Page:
Field work update: where we stand so far
We are now well into the tenth month of continuous monitoring of the Dubai coastal waters. Quite an effort! Was it worth it? Definitely yes! As first project conducting a continuous dolphin survey, we couldn’t have gone wrong, but the fact is that we now surely know a bit more about the dolphins inhabiting the Dubai coastline. With about 160 hours of positive navigation behind us, that means with always at least two people on board scanning the water, we can start pulling some data together. This hasn’t been a one man effort: 60 volunteers participated to the survey so far, making it possible and having a hands on experience on dolphin research techniques.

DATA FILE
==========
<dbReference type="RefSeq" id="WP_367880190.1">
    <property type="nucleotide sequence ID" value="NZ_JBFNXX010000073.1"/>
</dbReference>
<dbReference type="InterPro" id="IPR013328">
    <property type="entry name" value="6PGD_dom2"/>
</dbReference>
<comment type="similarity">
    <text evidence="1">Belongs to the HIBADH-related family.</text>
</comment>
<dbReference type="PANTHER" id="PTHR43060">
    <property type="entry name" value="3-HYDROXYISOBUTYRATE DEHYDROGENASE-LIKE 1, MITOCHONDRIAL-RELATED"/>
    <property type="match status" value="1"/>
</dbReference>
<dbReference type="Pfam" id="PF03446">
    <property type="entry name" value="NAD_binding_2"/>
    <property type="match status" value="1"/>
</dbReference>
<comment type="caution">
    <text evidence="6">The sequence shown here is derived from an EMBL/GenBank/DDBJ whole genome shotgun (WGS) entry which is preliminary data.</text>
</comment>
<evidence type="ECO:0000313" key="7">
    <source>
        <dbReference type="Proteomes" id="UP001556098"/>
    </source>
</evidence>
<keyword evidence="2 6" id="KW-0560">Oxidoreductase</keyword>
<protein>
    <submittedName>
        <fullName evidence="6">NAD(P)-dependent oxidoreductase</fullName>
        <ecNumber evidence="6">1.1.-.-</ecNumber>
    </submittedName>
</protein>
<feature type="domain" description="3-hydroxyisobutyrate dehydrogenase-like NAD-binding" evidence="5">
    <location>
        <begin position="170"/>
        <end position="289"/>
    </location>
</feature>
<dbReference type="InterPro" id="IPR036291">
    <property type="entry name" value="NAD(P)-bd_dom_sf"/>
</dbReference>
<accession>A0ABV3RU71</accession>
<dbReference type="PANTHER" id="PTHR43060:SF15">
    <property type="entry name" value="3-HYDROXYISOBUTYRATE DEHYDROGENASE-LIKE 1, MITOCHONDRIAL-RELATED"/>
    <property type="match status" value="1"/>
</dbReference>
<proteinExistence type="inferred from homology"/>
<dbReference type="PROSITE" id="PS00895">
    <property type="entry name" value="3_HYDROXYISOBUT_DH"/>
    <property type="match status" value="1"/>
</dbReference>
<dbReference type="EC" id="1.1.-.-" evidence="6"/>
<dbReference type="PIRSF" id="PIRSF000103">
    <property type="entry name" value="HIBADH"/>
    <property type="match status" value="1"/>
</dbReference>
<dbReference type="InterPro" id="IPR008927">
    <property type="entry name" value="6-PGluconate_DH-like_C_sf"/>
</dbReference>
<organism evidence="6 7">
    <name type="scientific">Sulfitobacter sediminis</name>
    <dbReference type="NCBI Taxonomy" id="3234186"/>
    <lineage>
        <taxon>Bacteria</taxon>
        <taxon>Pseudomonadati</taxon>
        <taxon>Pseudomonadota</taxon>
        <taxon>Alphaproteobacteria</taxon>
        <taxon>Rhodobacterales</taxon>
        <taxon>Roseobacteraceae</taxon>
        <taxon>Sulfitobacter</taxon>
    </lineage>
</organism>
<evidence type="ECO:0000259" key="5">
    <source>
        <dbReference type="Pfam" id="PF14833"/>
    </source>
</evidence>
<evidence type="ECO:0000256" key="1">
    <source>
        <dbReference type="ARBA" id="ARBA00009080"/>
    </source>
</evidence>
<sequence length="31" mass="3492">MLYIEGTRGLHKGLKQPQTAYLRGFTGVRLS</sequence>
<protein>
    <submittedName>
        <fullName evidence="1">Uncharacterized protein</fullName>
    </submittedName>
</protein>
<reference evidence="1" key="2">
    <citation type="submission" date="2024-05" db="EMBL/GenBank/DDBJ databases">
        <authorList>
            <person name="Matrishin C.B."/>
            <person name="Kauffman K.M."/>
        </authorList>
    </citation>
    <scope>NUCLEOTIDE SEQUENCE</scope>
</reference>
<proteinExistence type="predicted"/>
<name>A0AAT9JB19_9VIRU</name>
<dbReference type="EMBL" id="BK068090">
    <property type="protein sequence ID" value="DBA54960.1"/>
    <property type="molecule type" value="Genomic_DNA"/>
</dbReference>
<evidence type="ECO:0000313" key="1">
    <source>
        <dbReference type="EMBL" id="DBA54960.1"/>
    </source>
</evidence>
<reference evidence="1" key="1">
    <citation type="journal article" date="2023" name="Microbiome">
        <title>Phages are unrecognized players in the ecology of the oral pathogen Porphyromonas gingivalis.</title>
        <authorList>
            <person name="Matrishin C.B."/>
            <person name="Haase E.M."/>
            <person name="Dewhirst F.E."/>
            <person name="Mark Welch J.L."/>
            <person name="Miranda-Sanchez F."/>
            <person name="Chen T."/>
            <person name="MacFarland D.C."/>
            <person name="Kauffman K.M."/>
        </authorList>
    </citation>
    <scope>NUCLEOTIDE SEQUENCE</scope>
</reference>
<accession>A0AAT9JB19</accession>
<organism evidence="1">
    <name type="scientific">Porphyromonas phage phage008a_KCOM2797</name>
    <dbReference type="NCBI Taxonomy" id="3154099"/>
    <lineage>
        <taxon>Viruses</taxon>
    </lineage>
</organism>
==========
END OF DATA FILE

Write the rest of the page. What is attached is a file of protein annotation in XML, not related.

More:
The data collected confirmed the presence of three species of dolphins, the Indo-Pacific humpback dolphin, the Indo-Pacific bottlenose dolphin and the finless porpoise plus enable us to collect a variety of data about other marine species such as sea snakes, sharks, cormorants and turtles. The finless porpoise presence has been a real surprise considering the elusiveness of this specie and the general decreasing population worldwide. For all species we observed the presence of calves suggesting that they all reproduce in these waters. We recorded 17 sightings so far and spent a total of 20 hours with the dolphins to collect data, such as group size, group composition, behaviour and PhotoIdentification data. Photo-identification data have been really rewarding! For both humpback and bottlenose dolphins we were able to identify single individuals and track their occurrence. In fact, we had a number of re-sighting for both species, suggesting that we are probably dealing with resident populations. Students have been working hard to analyse over 4,000 pictures and we are now at the final stage of the production of the first catalogue of recognisable dolphins available in the Gulf. The frequency of sighting hasn’t been impressive, and this is not a promising sign but we start seeing some patterns: humpback and finless porpoises seem to prefer very coastal waters, whereas bottlenose dolphins have been observed more in open waters. We are looking forward to complete the first full calendar year to then be able to run a more precise analysis, so watch this space!! The sightings reported from the public have been of invaluable help many time filling the gaps of information, inevitable working only from one boat. We will never get tired of saying it: become part of our research fleet and help us conserve the local dolphins by reporting your sightings!!!